I want to spend this year with you examining the Search for Meaning. While it is true that a good many people in church on any given Sunday have found plenty of meaning in the Good News of Jesus Christ, many more are hanging around the edges wondering where they can find meaning, if there is any meaning, or whether the Church has anything to say that would help make sense of their lives. Even a great many people who already think of themselves as faithful Christians surely know that the journey with God in Christ is one that never settles on a particular meaning but always pulls us forward to explore possible meanings that we have not yet imagined.
Seeking for meaning will take us into all sorts of places. We will find ourselves looking at various stories, scratching around for the purposes in the story-originators’ minds as well looking at the features of the stories themselves. We will step back from various scriptures and ask how they connect with what is going on in our personal and corporate lives. We will also look at what I call the anti-gospel: the ever-present reality of things that promise meaning but which in the end rob us of meaning and purpose. We will meet shadowy figures and haunting themes that stalk through the Bible like ghouls whose echoing laughs mock the search for meaning, whose ploy is to seduce us into settling for easy answers and pious formulas so that we can steer safe of the risks of searching deeply.
Like any search, the one for meaning is a hunt with no guarantee of a trophy at the end. We never know whether we will find any meaning better than what we could patch together right now in the next five minutes. That is why so many people probably don’t want to fool with a search for meaning. To them—maybe you are among that number—there is no reason to search for meaning because it is perfectly obvious what the meaning is. After all, they were taught “the meaning” of things and of life in school or by their parents or indeed by the Church. All they have to do is to assume that whatever things mean is what they mean, and go on about their business. There is no scarcity of meaning, nor any dearth of systems that can supply it readily enough. We can go shopping for meaning just as we can go shopping for many things. Books and film, political parties and ideologies, a vast supply of things cooked up by the world’s various commerce systems, and a long parade of religious and philosophical alternatives provide a veritable bazaar of meaning. But most of those things, including some near and dear to my heart, are not in the end worth much unless they align with the Truth.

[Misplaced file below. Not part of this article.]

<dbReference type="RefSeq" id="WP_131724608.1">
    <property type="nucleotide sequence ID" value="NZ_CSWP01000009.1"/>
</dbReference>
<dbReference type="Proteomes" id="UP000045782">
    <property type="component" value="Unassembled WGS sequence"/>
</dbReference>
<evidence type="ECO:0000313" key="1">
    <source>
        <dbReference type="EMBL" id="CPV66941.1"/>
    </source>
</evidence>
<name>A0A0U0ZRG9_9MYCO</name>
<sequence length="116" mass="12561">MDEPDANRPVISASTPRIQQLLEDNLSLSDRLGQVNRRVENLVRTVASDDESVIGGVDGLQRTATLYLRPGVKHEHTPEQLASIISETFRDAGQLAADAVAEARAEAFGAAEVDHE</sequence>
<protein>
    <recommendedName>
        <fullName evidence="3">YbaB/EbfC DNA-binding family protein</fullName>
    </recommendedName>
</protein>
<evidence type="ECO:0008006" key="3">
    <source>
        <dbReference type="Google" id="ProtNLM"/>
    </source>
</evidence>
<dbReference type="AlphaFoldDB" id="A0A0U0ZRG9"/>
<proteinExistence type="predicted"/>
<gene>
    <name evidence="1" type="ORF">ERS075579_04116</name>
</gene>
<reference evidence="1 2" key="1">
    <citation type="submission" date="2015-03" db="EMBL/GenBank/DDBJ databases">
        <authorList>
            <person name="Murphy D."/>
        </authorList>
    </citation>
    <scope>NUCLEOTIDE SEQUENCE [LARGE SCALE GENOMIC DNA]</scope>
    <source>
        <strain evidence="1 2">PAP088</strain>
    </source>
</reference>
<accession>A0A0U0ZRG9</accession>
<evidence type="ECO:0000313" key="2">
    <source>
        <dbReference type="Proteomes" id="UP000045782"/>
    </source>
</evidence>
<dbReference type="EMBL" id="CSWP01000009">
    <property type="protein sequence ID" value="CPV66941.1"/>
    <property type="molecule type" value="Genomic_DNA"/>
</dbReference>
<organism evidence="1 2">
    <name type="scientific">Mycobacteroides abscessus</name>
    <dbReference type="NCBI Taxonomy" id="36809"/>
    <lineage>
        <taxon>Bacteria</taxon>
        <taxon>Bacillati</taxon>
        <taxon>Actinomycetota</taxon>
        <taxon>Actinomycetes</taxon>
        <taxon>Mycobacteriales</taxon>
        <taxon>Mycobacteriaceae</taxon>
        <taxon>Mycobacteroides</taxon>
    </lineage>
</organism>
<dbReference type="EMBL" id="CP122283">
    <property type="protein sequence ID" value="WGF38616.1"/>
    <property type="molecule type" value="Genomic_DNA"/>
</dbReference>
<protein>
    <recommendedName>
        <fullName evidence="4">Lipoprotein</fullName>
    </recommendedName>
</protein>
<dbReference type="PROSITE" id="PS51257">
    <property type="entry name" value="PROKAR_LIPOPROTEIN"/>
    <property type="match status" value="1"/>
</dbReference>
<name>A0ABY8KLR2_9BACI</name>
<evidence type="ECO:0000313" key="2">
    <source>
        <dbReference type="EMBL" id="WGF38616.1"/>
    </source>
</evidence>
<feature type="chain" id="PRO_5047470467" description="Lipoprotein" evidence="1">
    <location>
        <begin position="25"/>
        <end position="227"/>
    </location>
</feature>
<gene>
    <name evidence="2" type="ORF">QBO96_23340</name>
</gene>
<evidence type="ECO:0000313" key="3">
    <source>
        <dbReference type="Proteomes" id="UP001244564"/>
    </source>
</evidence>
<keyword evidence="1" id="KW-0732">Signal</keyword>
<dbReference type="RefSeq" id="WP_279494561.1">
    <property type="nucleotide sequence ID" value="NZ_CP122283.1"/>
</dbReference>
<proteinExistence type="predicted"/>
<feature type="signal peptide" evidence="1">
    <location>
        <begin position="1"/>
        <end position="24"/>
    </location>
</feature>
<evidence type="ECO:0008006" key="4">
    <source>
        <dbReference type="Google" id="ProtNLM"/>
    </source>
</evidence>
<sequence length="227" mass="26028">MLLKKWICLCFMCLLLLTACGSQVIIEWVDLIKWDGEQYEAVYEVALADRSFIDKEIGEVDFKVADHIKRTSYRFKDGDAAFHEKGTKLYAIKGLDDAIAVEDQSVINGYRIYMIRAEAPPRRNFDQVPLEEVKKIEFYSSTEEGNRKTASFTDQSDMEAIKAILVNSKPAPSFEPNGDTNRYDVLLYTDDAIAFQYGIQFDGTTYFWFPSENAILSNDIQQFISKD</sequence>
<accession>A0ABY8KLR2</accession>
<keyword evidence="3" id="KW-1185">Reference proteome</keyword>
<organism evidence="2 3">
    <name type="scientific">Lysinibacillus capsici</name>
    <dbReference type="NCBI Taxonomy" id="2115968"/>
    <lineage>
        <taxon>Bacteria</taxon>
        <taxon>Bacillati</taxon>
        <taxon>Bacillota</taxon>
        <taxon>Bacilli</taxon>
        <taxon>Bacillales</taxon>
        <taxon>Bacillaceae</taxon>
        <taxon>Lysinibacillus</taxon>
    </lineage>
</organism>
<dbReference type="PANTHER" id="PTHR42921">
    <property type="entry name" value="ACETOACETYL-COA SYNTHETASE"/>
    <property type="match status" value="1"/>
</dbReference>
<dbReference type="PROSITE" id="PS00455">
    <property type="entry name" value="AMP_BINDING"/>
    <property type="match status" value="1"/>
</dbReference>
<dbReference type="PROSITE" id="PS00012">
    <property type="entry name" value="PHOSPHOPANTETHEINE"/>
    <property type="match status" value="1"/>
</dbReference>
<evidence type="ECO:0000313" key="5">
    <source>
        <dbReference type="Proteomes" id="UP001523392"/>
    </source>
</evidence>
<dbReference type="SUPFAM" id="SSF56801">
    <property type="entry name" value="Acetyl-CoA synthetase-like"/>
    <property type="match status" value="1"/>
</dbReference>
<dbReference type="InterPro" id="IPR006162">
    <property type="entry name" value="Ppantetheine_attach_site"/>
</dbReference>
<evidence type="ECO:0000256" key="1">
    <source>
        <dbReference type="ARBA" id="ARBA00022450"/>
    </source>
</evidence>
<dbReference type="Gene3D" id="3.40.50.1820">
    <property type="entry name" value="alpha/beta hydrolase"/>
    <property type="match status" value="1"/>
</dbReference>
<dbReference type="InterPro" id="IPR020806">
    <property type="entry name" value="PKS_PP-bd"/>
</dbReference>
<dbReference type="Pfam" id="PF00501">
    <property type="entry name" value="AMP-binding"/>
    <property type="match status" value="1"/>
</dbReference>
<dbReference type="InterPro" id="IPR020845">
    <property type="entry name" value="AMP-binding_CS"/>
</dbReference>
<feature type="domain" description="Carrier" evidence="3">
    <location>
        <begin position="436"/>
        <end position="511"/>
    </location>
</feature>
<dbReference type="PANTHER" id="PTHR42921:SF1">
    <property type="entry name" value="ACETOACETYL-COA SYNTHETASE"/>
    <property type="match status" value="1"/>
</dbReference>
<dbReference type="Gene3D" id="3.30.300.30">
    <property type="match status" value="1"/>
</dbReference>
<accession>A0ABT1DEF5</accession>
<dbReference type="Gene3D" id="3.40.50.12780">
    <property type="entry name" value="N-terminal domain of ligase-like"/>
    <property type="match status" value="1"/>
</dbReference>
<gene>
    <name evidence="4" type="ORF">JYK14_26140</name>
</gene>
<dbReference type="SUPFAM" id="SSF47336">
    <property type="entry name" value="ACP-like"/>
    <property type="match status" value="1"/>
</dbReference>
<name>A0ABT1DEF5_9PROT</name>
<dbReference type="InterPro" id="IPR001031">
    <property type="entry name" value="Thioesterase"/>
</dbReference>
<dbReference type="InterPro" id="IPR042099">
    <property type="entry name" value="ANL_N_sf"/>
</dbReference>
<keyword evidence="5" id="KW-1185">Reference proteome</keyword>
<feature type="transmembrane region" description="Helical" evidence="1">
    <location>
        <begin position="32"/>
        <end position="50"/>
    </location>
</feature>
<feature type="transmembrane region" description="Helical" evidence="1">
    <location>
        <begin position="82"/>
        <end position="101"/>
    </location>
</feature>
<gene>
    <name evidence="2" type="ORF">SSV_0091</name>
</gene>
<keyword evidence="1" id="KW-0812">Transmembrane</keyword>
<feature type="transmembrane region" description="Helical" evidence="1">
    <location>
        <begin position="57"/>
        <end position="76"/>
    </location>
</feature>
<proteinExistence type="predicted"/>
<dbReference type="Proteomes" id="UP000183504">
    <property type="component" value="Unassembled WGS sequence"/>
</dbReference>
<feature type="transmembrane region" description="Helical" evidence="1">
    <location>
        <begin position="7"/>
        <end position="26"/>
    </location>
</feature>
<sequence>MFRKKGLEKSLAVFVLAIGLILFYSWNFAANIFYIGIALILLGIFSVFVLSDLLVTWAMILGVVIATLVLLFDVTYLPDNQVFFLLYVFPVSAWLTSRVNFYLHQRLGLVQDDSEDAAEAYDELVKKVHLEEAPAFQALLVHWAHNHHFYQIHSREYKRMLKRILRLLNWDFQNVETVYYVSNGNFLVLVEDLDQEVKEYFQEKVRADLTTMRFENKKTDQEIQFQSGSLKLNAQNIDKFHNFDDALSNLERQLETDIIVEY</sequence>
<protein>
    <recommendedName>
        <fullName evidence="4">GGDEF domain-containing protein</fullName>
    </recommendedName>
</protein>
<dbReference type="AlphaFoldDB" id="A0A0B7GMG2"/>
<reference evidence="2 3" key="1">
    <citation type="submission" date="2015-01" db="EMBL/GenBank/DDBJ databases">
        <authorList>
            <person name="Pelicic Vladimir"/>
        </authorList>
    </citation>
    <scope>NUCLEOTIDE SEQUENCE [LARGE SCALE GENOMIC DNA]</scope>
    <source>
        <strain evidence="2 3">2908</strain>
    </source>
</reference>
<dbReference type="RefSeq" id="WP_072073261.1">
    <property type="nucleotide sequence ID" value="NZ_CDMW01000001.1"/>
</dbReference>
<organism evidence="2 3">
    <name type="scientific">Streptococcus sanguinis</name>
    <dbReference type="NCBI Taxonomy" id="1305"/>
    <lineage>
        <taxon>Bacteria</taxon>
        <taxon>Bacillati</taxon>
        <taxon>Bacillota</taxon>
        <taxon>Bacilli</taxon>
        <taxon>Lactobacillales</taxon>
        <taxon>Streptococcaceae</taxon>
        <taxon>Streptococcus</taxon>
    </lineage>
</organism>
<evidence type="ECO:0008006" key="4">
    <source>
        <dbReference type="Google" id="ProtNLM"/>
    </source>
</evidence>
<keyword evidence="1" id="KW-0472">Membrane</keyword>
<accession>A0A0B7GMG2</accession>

So this is not just the search for anything meaningful, which is not really all that hard to find. It is the search for meaning that actually lasts and outlasts everything else. If I were unconcerned about any but the stouthearted, I would stick a little notice up in the narthex that said something like, “Search for Meaning. Only the brave dare enter.” But my instincts are just the opposite. I believe that most of us are a little antsy, at least, if not downright scared, of beginning a search for meaning, unless we already have begun. And I want to sound a note of reassurance that comes out of the mouths of angels throughout the sacred story: “Fear not.” You have nothing to lose by asking questions. Not your balance, not your faith, not your life. But you have quite a bit that you might gain if you happen to discover along the way that there is a pearl of great price that you might have walked right past had your eyes not been open to looking for pearls. And should that one discovery change your life for the better, you will be glad you signed on to the search.